II  Going to Church

After the battle of Hastings, William the Conqueror had a comparatively easy passage to London to claim the throne. Not all the country was hostile to him in his attempt to take Harold's crown. Among his Saxon allies was Athelm, and because of his loyalty to William's cause, he was rewarded by being appointed Abbot of Abingdon. In 1084 William spent Easter at the Abbey. Later that year his friend Abbot Athelm died. He was succeeded by Abbot Rainald.

Two years later the Domesday Survey was commissioned. This provided an inventory of most of the country, listing manors, land owners, some buildings, livestock and part of the population. The result of this survey shows that Rainald at Abingdon was lord over a total of 31 manors in Berkshire. Amongst them was Whistley:

In Charlton Hundred.
The Abbey holds Whistley itself, and always held it.
Before 1066 it answered for 10 hides; now for 7 hides. Land for 12 ploughs. 16 villagers and 1 smallholder with 9 ploughs. A mill at 5s. and 250 eels; meadow, 10 acres; woodland at 50 pigs; a fishery at 300 eels. The value was £10; now £6

Domesday entries for Whistley (above) and Sonning (below).

The entry for Whistley suggests that the Abbot's holding had reduced in size and value but it is more probable that he had been reassessed. The number of 16 villagers does not account for all the population of the area. Only those who were tied to the manor were recorded.

Until recently a derelict cottage, Mill House, stood on or close to the site of the Saxon mill mentioned in the survey. There is however no mention of a manor house or church, but the Domesday Book did not necessarily mention all such buildings. A house must have been erected for the Abbot's representative, and a wooden church did exist at Whistley before 1089.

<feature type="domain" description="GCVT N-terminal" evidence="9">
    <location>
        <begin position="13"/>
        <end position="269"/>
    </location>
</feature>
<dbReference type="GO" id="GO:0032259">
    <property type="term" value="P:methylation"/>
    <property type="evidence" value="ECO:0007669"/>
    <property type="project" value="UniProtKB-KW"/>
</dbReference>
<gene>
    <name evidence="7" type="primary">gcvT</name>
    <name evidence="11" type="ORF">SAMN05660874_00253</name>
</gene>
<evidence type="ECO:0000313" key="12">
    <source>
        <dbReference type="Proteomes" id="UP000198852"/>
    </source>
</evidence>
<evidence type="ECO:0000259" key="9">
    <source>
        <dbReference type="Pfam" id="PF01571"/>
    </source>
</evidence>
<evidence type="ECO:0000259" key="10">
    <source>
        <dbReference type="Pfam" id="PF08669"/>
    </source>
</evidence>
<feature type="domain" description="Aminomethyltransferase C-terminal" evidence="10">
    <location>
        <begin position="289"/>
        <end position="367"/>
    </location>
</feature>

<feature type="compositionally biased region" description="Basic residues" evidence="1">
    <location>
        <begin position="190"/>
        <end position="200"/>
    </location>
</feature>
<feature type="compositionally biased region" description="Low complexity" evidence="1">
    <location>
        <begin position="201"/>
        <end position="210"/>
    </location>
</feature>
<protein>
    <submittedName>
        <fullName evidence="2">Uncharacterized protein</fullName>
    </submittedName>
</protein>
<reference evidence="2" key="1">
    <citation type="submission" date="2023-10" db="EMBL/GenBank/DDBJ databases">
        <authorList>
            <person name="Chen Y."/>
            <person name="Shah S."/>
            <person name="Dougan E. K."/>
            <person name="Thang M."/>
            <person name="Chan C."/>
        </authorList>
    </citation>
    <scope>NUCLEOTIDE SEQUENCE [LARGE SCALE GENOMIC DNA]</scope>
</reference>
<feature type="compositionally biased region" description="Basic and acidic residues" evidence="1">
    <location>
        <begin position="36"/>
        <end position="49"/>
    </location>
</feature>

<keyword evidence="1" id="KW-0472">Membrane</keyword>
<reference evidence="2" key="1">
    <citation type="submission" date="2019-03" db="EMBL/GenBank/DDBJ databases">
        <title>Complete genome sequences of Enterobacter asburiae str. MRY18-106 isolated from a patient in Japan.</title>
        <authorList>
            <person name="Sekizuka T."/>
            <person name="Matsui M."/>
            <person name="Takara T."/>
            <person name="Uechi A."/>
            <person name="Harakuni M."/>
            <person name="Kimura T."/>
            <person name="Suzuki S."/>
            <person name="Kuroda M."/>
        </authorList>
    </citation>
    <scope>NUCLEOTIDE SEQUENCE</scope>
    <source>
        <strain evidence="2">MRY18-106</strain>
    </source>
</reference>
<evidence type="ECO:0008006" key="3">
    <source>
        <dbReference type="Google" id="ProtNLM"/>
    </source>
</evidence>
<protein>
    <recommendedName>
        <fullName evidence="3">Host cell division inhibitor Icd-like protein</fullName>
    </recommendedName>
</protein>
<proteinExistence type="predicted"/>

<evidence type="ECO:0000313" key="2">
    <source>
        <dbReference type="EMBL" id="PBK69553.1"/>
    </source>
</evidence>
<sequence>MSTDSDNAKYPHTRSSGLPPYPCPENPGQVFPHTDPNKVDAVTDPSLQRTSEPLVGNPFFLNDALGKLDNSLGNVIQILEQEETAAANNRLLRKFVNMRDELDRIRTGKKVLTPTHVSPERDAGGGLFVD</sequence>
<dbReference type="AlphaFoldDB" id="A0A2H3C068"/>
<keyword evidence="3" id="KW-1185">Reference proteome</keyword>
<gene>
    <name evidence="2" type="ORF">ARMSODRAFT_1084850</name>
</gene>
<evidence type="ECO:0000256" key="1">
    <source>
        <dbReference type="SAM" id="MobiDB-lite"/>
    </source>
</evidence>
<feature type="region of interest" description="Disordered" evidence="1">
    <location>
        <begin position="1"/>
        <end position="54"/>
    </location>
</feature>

Another entry in the Domesday Book relevant to the district is the one dealing with the Bishop of Salisbury's manor of Sonning. This manor not only included Sonning, but Woodley, Sandford, Sindlesham, Bearwood, Newland and part of Winnersh. There were two mills belonging to Sonning manor, one of them could be either the mill at Sandford or Sindlesham, both were in Sonning Parish.

In 1089, only three years after the Domesday Survey, the scribes at Abingdon recorded that a church had been built at Whistley. They pointed out that this was because of the problems encountered by the villagers when they tried to get to Sonning where the local church was situated: